Book Image

D3.js 4.x Data Visualization - Third Edition

By : Aendrew Rininsland, Swizec Teller
Book Image

D3.js 4.x Data Visualization - Third Edition

By: Aendrew Rininsland, Swizec Teller

Overview of this book

Want to get started with impressive interactive visualizations and implement them in your daily tasks? This book offers the perfect solution-D3.js. It has emerged as the most popular tool for data visualization. This book will teach you how to implement the features of the latest version of D3 while writing JavaScript using the newest tools and technique You will start by setting up the D3 environment and making your first basic bar chart. You will then build stunning SVG and Canvas-based data visualizations while writing testable, extensible code,as accurate and informative as it is visually stimulating. Step-by-step examples walk you through creating, integrating, and debugging different types of visualization and will have you building basic visualizations (such as bar, line, and scatter graphs) in no time. By the end of this book, you will have mastered the techniques necessary to successfully visualize data and will be ready to use D3 to transform any data into an engaging and sophisticated visualization.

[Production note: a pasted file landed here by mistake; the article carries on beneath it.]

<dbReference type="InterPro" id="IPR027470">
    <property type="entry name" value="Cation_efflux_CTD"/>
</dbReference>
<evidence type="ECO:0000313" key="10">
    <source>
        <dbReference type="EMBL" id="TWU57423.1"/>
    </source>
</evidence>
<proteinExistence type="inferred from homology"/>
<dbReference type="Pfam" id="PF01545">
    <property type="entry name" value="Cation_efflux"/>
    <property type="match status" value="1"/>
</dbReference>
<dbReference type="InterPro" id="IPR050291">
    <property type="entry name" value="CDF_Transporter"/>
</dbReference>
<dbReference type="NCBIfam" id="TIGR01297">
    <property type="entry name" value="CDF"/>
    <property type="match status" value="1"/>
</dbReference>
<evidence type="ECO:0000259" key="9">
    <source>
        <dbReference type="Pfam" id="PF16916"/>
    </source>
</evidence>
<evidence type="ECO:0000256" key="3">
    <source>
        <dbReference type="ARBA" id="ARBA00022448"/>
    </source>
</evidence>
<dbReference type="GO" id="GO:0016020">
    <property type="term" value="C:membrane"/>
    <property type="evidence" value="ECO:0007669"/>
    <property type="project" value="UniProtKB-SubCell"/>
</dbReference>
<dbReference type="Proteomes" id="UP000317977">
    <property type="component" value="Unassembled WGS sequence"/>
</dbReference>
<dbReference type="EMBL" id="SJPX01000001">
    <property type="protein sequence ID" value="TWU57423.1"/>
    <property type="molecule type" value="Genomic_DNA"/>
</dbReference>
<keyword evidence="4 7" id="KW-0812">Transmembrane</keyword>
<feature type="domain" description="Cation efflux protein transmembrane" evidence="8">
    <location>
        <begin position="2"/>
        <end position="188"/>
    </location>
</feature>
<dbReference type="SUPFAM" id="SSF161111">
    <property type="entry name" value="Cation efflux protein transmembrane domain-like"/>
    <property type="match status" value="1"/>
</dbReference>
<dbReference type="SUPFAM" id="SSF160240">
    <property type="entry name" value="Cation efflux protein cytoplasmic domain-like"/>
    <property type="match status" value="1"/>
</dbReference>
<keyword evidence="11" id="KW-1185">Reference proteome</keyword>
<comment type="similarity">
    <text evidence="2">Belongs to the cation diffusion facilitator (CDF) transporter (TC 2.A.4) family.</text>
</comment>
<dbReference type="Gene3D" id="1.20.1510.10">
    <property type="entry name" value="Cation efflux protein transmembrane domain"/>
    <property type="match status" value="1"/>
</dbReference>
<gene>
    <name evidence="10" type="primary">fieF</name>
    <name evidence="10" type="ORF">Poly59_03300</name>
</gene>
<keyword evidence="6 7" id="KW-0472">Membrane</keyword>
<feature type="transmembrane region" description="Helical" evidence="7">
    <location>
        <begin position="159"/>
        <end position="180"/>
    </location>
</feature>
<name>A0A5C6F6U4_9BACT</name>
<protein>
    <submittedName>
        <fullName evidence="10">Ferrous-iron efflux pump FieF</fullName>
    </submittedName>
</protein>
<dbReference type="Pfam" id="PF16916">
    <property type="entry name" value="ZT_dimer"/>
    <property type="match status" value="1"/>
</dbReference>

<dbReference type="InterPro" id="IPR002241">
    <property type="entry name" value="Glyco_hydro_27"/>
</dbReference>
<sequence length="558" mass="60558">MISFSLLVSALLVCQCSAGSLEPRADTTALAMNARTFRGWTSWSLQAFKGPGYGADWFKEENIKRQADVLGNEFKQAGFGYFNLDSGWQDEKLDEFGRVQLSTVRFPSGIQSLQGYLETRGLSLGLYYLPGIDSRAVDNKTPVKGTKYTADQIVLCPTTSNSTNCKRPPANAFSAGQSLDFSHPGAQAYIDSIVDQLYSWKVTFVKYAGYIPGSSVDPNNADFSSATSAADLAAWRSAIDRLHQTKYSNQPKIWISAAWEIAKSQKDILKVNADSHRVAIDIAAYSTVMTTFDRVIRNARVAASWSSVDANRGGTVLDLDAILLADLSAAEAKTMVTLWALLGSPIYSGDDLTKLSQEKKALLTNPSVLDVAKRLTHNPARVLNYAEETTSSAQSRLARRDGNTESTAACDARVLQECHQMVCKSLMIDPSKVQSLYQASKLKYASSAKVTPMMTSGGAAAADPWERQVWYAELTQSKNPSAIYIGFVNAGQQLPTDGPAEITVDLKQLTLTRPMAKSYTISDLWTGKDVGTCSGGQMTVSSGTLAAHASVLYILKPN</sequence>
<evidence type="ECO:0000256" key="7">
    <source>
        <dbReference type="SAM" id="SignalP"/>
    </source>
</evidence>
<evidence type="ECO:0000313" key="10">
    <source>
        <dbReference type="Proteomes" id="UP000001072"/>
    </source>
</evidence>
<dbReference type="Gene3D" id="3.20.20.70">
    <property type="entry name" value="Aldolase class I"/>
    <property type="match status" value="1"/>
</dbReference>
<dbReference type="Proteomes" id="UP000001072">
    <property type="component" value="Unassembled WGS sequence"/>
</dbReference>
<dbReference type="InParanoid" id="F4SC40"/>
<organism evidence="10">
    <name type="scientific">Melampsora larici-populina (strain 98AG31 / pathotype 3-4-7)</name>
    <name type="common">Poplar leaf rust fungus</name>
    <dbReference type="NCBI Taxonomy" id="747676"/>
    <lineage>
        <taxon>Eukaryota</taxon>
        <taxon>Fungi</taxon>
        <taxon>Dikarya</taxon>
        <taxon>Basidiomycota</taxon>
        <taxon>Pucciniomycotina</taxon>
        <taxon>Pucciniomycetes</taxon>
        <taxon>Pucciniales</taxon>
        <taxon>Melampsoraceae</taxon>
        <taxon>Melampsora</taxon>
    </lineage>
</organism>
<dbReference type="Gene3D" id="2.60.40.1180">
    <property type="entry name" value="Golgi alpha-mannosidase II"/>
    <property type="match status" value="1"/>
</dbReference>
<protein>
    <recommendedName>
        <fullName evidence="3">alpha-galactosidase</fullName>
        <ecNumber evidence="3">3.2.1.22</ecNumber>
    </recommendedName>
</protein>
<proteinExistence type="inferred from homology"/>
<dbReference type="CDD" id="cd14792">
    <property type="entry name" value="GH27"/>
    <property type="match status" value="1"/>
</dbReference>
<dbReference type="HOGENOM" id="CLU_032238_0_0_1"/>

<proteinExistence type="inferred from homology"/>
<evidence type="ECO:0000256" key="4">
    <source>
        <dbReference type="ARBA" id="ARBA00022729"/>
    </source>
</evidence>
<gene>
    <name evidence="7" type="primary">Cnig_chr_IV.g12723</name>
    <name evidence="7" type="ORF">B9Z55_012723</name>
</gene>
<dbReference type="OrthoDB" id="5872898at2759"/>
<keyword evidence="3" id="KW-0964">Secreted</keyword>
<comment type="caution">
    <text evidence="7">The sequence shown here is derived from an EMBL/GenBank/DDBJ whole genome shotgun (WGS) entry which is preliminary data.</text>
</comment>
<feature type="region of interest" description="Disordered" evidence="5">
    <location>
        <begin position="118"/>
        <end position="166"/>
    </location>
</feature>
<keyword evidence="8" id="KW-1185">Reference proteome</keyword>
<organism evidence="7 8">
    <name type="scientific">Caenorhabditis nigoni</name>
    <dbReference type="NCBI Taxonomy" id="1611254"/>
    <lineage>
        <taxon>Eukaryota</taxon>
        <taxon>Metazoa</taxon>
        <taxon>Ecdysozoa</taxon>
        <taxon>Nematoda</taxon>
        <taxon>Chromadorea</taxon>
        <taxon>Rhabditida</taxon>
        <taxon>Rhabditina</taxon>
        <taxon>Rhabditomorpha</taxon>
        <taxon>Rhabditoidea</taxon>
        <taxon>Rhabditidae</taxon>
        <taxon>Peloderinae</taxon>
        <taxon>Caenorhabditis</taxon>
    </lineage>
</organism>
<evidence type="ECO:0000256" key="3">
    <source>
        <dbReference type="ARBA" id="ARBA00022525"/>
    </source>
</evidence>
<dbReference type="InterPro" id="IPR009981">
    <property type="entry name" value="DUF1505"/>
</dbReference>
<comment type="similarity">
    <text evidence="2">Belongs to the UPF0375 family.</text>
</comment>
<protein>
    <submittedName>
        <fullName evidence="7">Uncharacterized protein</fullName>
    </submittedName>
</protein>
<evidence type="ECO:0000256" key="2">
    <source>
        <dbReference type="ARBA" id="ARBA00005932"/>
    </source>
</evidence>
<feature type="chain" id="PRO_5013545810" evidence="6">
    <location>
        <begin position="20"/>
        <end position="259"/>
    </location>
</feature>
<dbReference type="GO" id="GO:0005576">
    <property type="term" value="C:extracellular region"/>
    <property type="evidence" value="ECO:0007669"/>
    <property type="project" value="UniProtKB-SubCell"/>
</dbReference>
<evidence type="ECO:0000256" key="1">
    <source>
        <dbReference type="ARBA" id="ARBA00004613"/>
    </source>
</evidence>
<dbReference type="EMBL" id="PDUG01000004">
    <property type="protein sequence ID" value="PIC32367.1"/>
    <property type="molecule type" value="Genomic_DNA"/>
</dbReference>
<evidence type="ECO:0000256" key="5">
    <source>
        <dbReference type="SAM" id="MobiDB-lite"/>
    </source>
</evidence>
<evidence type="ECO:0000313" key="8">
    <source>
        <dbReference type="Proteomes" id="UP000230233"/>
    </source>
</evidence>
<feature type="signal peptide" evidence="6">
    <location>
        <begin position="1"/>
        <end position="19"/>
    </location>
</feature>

Table of Contents (18 chapters)
Title Page
About the Authors
About the Author2
About the Reviewer
Customer Feedback
Shape Primitives of D3

Scalable Vector Graphics

Scalable Vector Graphics (SVG) is a vector graphics format that describes images with XML. It has been around since 1999 and is supported by all major browsers nowadays.

Vector images can be rendered in any size without becoming fuzzy. This means that you can render the same image on a large retina display or a small mobile phone, and it will look great in both cases. SVG images are made up of shapes you can create from scratch using paths or put together from basic shapes (for example, lines and circles) defined in the standard. The format itself represents shapes with XML elements and attributes. Since it's an XML-style standard like HTML, quite a lot of what you may already know about HTML also applies to SVG.

As such, SVG code is just a bunch of text you can edit manually, inspect with your browser's normal debugging tools, and compress with standard text compression algorithms. Being text based also means that you can use D3 to create an image in your browser...